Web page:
Browsing by Author "Hirwa, Hubert"
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- ItemClimate change–drylands–food security nexus in Africa: From the perspective of technical advances, challenges, and opportunities(Frontiers in Environmental Science, 2022-09-06) Hirwa, Hubert; Li, Fadong; Qiao, Yunfeng; Measho, Simon; Muhirwa, Fabien; Tian, Chao; Leng, Peifang; Muhirwa, Fabien; Tian, Chao; Leng, Peifang; Ingabire, Romaine; Itangishaka, Auguste Cesar; Chen, Gang; Turyasingura, BensonClimate change impacts on drylands pose more vexing risks to socio-ecological systems, resulting in food security issues, biodiversity loss, and livelihood shifts in Africa. This study critically reviewed relevant literature to evaluate the complexities and feedback loops between the climate–drylands–food security (CDF) nexus, which helps assess tactics to attain sustainable dryland ecosystem management under the changing environment. Comprehensive CDF frameworks are explored for dryland dynamics, ecosystem services, and food security (FS), and current high precision ecosystem observation networks are used to detect regional-level climate variability and identify hotspots. In addition, this review also examines challenges and uncertainties for CDF systems and effective agrarian innovations as a way forward. To bridge the gap from science to policy making in the CDF nexus, it is vital to enhance the impacts and feedbacks of ecohydrological processes on agrarian production, ecosystem service tradeoffs and their effects on livelihoods, and regional development and preservation by optimization of the ecological water security pattern. This state-of-the-art assessment uses acquired information and knowledge to conceptually evaluate the past, current, and future impacts and risks and facilitates decision making through the delivery of long-term sustainability and socio-ecological resilience.
- ItemWater Accounting and Productivity Analysis to Improve Water Savings of Nile River Basin, East Africa: From Accountability to Sustainability(agronomy, 2022-03-28) Hirwa, Hubert; Zhang, Qiuying; Li, Fadong; Qiao, Yunfeng; Measho, Simon; Muhirwa, Fabien; Xu, Ning; Tian, Chao; Cheng, Hefa; Chen, Gang; Ngwijabagabo, Hyacinthe; Turyasingura, Benson; Itangishaka, Auguste CesarComplete water accounting (WA) and crop water productivity (CWP) analysis is crucial for evaluating water use efficiency (WUE). This study aims to evaluate the contributions of hydro meteorological factors to the changes of WA and CWP and subsequent WUE based on the data from 2009–2020 in the Nile River Basin (NRB), East Africa (EA). The Mann-Kendall (MK) statistical test and Sen’s slope estimator were applied to detect the trends of climatic factors, and the AquaCrop model was used to simulate the crop yields in response to water balance and consumption based on crop physiological, soil water, and salt budget concepts. For the years 2012 and 2019, the mean of climatic water deficit P − ETa was 71.03 km3 and 37.03 km3 , respectively, which was expected to rise to ~494.57 km3 by 2050. The results indicated that the basin water budget was unbalanced due to the coupled impact of year-to-year hot and dry conditions and increase in water abstraction, an indication of water deficit or stress. CWP and WUE increased during the study period with different changing patterns. CWP was also found to correlate to the yield of major crops (p-value > 0.05). It was concluded that climatic factors influenced the crop yield, CWP, and WUE in the study area. Thus, the improvement of CWP and WUE should rely on advanced water-saving innovations. The findings of this study could help water managers to improve water productivity by focusing on water account potentials and creating regional advantages by deploying water in combination with surplus flow from upstream to downstream consumption.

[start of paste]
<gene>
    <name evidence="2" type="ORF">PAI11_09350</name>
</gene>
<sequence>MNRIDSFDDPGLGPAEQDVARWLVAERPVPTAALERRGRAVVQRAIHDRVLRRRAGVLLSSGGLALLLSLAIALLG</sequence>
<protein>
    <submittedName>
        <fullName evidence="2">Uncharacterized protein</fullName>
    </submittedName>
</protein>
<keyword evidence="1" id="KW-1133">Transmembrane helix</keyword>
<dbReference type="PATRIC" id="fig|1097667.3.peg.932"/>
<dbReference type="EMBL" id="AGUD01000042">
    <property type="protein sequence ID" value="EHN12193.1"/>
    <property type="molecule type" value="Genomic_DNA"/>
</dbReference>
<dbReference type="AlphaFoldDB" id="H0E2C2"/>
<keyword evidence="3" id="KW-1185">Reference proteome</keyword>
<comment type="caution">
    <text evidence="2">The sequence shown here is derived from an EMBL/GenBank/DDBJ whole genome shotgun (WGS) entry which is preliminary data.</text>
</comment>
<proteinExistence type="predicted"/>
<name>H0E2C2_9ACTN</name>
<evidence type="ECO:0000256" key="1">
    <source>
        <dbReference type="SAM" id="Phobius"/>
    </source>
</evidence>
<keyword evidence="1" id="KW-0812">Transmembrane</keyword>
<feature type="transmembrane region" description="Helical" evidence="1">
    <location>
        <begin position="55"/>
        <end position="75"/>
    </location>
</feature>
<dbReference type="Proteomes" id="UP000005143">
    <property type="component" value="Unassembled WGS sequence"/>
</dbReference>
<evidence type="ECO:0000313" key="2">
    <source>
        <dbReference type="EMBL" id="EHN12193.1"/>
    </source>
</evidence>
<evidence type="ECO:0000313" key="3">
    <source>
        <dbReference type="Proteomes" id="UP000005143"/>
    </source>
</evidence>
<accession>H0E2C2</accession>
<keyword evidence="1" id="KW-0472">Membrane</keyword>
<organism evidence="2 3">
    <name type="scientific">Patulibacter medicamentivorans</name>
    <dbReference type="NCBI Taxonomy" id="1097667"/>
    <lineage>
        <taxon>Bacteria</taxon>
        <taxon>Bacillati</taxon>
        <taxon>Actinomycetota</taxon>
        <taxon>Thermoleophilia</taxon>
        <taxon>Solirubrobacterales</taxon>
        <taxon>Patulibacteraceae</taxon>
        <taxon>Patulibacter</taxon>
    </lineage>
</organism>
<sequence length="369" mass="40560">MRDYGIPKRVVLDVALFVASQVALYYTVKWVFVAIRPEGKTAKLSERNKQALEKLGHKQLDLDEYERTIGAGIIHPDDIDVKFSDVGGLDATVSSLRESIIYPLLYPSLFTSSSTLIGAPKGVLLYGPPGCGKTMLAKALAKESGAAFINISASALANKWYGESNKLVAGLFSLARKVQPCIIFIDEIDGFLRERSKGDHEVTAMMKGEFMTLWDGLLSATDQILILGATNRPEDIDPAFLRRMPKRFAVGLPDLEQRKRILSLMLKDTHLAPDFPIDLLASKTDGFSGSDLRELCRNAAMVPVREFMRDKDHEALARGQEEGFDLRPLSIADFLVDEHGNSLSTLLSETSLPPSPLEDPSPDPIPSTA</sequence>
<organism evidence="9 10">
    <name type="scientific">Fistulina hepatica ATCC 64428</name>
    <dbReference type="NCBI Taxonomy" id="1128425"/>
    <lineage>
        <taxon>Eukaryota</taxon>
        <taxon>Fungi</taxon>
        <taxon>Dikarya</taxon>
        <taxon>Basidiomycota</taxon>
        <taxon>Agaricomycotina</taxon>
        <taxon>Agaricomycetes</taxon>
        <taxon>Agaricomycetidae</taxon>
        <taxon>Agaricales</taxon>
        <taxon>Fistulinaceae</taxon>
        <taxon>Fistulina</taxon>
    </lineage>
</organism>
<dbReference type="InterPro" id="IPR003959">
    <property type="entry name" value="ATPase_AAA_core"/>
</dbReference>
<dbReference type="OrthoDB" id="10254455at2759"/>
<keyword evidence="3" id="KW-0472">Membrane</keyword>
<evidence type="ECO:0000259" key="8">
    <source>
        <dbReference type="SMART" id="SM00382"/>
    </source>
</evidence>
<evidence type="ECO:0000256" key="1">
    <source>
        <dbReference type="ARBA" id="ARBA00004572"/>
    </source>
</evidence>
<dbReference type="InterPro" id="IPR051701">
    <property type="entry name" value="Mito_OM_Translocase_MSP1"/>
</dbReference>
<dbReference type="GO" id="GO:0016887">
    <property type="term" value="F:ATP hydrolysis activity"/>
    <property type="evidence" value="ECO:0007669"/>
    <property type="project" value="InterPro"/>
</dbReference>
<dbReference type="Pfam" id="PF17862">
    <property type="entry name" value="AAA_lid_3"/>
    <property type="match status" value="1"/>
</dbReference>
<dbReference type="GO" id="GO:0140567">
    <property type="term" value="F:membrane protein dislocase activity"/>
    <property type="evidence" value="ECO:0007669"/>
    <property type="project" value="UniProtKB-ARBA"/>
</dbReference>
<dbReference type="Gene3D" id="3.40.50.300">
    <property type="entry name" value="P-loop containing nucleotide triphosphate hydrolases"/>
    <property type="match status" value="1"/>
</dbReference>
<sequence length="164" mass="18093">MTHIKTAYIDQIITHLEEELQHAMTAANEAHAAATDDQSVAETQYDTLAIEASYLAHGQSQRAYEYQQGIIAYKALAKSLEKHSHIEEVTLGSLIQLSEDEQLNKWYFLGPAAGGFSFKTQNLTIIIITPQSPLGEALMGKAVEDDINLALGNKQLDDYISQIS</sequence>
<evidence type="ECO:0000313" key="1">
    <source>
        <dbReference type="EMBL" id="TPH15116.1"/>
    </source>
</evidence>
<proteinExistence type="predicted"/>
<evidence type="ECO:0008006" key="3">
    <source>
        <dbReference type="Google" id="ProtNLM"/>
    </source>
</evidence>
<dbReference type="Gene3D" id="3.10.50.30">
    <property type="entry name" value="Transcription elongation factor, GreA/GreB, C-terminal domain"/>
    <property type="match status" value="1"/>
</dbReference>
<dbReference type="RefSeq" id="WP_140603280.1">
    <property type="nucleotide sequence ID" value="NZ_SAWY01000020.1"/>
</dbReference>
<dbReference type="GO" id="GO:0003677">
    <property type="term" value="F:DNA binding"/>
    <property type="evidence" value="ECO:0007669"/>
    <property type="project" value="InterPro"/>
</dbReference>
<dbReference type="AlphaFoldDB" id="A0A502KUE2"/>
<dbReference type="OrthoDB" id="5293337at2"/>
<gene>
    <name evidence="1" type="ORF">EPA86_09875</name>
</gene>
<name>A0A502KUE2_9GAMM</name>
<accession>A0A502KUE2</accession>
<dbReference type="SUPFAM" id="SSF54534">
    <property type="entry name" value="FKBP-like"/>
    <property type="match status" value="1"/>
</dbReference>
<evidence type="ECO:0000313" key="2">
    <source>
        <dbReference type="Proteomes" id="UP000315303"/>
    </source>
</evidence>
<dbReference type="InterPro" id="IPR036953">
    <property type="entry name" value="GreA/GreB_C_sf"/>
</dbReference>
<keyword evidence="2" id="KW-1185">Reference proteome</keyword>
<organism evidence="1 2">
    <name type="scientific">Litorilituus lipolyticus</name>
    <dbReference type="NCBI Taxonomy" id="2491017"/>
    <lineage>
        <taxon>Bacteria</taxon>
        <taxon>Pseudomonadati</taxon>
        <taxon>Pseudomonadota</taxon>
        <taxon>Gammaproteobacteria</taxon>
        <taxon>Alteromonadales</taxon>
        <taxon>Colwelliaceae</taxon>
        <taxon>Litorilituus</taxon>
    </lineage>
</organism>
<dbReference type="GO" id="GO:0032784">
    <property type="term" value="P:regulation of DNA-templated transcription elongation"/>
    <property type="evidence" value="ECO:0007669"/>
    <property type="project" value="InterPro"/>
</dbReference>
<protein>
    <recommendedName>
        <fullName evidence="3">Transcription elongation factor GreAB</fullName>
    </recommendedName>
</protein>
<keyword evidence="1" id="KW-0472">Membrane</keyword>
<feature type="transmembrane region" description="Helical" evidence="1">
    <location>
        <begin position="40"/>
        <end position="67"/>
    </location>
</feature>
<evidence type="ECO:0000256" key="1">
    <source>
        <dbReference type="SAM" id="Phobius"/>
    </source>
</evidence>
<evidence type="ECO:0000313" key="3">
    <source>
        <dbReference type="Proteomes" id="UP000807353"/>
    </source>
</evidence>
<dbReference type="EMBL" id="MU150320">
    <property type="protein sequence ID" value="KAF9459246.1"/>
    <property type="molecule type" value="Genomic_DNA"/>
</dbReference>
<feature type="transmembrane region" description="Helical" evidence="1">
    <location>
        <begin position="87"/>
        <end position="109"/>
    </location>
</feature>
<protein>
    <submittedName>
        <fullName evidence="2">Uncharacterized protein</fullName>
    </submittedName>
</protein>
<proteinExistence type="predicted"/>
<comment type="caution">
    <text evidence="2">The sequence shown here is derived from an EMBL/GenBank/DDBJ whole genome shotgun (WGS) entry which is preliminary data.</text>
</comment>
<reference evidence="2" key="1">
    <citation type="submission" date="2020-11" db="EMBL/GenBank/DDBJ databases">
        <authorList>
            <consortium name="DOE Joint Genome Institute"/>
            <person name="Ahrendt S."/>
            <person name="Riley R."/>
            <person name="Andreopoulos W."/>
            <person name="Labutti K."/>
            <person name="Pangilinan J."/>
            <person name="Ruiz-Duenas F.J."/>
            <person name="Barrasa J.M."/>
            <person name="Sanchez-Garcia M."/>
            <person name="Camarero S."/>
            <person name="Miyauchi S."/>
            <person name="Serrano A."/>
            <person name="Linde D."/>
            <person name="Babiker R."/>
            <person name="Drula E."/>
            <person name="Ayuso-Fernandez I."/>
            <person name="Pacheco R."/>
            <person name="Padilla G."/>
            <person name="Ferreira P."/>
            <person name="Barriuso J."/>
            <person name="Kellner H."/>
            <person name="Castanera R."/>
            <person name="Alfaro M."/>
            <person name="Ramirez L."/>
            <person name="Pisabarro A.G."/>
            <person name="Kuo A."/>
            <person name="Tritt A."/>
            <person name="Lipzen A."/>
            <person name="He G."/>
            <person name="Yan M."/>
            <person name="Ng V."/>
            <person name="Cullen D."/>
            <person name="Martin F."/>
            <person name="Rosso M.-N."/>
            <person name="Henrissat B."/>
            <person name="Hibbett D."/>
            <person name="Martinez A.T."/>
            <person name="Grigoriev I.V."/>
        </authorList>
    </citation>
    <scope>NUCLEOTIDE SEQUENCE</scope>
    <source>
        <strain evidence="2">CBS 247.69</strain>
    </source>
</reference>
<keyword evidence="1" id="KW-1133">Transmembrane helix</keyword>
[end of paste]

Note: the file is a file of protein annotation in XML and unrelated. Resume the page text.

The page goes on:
- ItemWetland Conservation and Management Practices in Rubanda District, South-Western Uganda(East African Journal of Environment and Natural Resources, 2022-07-17) Turyasingura, Benson; Saturday, Alex PhD; Hirwa, Hubert; Mohammed, Fatima Sule; Ruhiiga, Tabukeli Musigi; Ayiga, NatalWorldwide, wetlands cover about 9% of the land surface and are recognized as bio networks that offer living prospects when managed properly. Despite the present resource management regime, many wetlands in Uganda are being degraded due to mining, construction, agricultural and industrial activity, and little attention has been paid to the effectiveness of wetland conservation. The goal of this research was to evaluate Nyamuriro wetland conservation and management practices in Muko Sub-County, Rubanda District, in south-western Uganda. The study was guided by specific objectives, which included investigating the management approaches used in Nyamuriro wetland conservation, identifying the management challenges preventing Nyamuriro wetland conservation, and evaluating sustainable solutions to the challenges preventing Nyamuriro wetland conservation. The study employed a descriptive cross-sectional research design that included qualitative and quantitative data gathering and analysis techniques. A total of 109 people participated in the study using simple random and purposive sampling approaches. In this study, data was collected using questionnaires, key informant interviews, and observational approaches. Most respondents strongly agree that wetland restoration is the best management approach for Nyamuriro wetland conservation (Mean = 4.87, SD = 0.547). Corruption was the most significant hindrance to the conservation of Nyamuriro wetland among the management problems (Mean = 3.41, SD = 0.467). Overall, the data showed that there was a significant positive association between conservation management techniques but not between viable Nyamuriro wetland conservation measures. The study recommended that strict laws and procedures should be put in place to ease restrictions on wetland conservation.